The purpose of the DUNE mission (acronym for "Dark UNiverse Explorer") is to shed light on the "dark" components of the Universe with a wide field imager in space.
The recent measurements of the Cosmic Microwave Background anisotropies, Supernovae Ia, and large-scale structure concur to confirm the (lambda- CDM) cosmological model. Paradoxically, this "concordance model" relies on three ingredients whose origin and nature are unknown: dark matter (CDM), dark energy (lambda) and the fundamental field(s) driving inflation. The understanding of these ingredients is likely to revolutionise fundamental physics.
To study the dark Univers, DUNE will make use of the weak gravitational lensing effect which provides a direct measure of the distribution of dark matter in the Universe. This is done by measuring the weak distortions induced by intervening large-scale structures on the images of distant galaxies. This can be used to measure cosmological parameters, and, in particularl, the dark energy equation-of-state parameter which affects the growth of cosmic structures. The wide-field imager of DUNE will circumvent atmospheric effects, which limit ground based surveys, and provide both high statistics (i.e. more resolved galaxies) and low systematics (thanks to a small and stable PSF) for weak lensing.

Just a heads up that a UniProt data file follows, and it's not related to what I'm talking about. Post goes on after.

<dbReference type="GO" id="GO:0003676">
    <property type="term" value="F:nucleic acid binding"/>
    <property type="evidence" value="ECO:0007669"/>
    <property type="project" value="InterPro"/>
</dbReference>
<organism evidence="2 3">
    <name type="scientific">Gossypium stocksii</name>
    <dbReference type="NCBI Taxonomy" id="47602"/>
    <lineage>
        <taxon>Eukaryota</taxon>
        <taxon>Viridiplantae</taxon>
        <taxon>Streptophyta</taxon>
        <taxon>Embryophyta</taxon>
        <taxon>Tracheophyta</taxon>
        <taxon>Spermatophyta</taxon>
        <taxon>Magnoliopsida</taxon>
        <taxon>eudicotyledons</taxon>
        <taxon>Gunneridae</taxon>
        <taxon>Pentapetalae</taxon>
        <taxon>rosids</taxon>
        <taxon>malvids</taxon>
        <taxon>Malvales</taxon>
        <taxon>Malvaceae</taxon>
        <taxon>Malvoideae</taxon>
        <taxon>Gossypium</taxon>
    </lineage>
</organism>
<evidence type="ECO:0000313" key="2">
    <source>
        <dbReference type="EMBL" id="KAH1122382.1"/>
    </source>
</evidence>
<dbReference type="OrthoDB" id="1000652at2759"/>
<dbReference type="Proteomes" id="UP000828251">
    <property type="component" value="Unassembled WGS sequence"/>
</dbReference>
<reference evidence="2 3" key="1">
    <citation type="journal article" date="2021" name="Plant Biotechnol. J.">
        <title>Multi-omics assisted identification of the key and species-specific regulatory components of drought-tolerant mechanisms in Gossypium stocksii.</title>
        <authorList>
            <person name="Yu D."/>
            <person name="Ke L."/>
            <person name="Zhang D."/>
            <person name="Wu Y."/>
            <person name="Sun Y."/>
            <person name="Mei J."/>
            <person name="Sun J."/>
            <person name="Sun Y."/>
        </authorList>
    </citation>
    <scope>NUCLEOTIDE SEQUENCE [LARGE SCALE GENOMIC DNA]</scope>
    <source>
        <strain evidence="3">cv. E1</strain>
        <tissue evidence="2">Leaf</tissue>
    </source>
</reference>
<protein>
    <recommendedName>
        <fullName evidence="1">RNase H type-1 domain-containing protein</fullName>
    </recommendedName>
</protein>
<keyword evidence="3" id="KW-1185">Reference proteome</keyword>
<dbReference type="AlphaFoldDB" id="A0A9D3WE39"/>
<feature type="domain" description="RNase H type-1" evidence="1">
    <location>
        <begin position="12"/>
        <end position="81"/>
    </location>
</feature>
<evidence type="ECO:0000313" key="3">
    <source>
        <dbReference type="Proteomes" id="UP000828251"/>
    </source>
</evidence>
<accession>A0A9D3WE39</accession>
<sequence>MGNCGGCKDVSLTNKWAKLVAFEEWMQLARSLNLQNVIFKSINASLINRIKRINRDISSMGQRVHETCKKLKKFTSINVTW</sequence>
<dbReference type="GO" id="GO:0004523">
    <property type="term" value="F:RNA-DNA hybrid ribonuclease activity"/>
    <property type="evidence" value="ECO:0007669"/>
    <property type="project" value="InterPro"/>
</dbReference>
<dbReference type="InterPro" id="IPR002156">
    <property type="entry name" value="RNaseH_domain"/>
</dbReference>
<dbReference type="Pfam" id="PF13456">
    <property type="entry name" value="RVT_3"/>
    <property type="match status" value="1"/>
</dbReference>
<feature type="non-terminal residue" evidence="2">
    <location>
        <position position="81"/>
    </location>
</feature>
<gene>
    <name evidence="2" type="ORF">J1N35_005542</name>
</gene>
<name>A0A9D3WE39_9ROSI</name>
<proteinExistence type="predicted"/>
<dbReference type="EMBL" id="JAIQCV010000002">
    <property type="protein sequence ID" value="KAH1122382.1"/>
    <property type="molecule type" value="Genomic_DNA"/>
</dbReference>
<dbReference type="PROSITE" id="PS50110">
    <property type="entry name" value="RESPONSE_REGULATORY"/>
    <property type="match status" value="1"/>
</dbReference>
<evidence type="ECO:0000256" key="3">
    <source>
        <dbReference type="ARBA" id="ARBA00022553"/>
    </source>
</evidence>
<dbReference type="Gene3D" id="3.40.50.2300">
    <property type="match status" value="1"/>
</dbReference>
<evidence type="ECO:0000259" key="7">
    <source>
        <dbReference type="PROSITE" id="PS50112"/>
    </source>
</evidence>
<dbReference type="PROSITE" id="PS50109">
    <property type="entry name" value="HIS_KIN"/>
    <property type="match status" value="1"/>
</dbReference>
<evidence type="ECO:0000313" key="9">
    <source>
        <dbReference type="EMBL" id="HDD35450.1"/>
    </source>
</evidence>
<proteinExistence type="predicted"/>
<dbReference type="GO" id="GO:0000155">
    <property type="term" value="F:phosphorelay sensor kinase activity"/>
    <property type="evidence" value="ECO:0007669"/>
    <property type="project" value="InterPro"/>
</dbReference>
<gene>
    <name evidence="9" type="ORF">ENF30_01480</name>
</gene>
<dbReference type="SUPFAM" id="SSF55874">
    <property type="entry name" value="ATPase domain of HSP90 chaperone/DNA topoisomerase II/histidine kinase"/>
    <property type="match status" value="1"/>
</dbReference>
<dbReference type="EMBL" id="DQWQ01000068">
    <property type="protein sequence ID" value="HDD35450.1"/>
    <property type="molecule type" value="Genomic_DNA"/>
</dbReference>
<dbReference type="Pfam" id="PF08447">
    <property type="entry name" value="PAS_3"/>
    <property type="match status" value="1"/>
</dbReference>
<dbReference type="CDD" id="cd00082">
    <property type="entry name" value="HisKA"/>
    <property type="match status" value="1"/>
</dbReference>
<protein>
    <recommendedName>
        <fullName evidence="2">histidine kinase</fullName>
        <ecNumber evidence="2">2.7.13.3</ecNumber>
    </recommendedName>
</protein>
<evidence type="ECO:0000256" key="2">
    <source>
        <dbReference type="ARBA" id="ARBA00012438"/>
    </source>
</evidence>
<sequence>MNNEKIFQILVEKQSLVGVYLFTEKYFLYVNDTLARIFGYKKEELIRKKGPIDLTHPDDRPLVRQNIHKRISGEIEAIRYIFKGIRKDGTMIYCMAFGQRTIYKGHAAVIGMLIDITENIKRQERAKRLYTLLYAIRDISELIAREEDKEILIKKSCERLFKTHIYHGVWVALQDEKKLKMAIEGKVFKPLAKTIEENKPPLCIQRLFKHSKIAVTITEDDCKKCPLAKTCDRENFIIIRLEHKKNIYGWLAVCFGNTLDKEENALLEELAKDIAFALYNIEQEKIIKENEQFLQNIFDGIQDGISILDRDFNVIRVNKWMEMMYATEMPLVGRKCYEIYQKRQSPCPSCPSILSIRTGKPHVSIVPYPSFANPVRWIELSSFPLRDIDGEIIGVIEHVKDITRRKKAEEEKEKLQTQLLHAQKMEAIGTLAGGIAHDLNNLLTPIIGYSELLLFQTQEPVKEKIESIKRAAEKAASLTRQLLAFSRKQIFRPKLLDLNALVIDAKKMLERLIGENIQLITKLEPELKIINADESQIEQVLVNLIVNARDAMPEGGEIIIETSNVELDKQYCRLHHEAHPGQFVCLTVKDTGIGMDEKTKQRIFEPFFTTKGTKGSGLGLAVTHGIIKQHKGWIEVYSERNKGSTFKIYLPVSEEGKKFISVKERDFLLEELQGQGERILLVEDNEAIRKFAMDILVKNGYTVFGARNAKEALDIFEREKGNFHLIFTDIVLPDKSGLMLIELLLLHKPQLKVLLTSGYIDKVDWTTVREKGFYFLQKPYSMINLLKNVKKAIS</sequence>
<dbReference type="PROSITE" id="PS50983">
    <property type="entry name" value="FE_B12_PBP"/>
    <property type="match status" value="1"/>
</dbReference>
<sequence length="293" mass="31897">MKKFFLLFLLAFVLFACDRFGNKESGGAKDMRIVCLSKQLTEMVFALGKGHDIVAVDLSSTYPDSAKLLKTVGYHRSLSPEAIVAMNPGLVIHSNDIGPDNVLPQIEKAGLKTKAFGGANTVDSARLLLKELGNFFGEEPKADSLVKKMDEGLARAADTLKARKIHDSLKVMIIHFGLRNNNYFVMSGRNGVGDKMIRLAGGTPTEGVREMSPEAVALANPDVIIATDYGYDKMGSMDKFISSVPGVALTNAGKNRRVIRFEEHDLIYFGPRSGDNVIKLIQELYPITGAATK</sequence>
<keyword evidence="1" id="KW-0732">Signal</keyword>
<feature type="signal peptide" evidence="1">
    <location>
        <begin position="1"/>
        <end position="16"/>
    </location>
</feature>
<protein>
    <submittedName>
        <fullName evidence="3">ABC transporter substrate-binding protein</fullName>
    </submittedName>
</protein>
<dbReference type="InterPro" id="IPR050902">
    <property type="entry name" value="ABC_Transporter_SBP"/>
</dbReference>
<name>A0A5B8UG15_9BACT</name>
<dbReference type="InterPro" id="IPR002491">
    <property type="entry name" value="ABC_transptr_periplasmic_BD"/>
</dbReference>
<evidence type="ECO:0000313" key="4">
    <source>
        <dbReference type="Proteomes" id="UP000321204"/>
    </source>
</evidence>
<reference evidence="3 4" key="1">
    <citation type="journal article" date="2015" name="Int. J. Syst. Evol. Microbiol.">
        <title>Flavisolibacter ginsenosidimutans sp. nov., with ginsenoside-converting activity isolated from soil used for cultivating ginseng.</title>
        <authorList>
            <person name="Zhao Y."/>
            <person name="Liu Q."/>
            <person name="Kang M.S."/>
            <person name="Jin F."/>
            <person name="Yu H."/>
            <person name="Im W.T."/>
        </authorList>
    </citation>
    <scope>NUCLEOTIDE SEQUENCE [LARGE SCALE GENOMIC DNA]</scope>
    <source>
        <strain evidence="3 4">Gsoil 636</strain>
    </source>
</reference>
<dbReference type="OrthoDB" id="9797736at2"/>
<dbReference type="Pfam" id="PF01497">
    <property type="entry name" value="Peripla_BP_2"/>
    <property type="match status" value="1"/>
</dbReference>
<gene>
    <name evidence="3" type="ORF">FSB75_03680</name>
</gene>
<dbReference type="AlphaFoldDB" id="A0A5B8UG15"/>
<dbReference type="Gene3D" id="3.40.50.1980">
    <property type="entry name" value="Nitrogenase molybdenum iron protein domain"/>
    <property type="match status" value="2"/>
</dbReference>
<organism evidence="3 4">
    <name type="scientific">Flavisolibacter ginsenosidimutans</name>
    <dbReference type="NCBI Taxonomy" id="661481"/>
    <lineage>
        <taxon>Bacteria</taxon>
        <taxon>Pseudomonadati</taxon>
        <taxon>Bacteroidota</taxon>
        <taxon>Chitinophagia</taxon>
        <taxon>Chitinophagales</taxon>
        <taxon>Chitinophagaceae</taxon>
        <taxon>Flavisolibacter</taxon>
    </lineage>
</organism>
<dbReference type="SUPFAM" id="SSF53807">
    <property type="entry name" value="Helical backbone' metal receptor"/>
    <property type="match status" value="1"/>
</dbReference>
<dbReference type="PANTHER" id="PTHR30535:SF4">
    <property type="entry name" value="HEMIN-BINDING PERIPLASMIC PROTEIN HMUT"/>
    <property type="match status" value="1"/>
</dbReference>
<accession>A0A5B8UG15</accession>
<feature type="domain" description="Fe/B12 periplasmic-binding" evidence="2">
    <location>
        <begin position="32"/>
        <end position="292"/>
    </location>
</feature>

Another method to probe dark energy is provided by Supernovae Ia, a homogeneous class of objects which have been shown to provide excellent distance indicators. The study of dark energy with this technique requires additional filters and is a desired option for DUNE.
Left: Picture of the cluster of galaxies "Abell 2218" showing the distortions (arcs) of the background distant galaxies images by the intervening dark matter of the cluster (NASA/ESA-HST).
Right: Exemple of reconstitution of the dark matter distribution from the study of gravitational distortions (Reserved rights).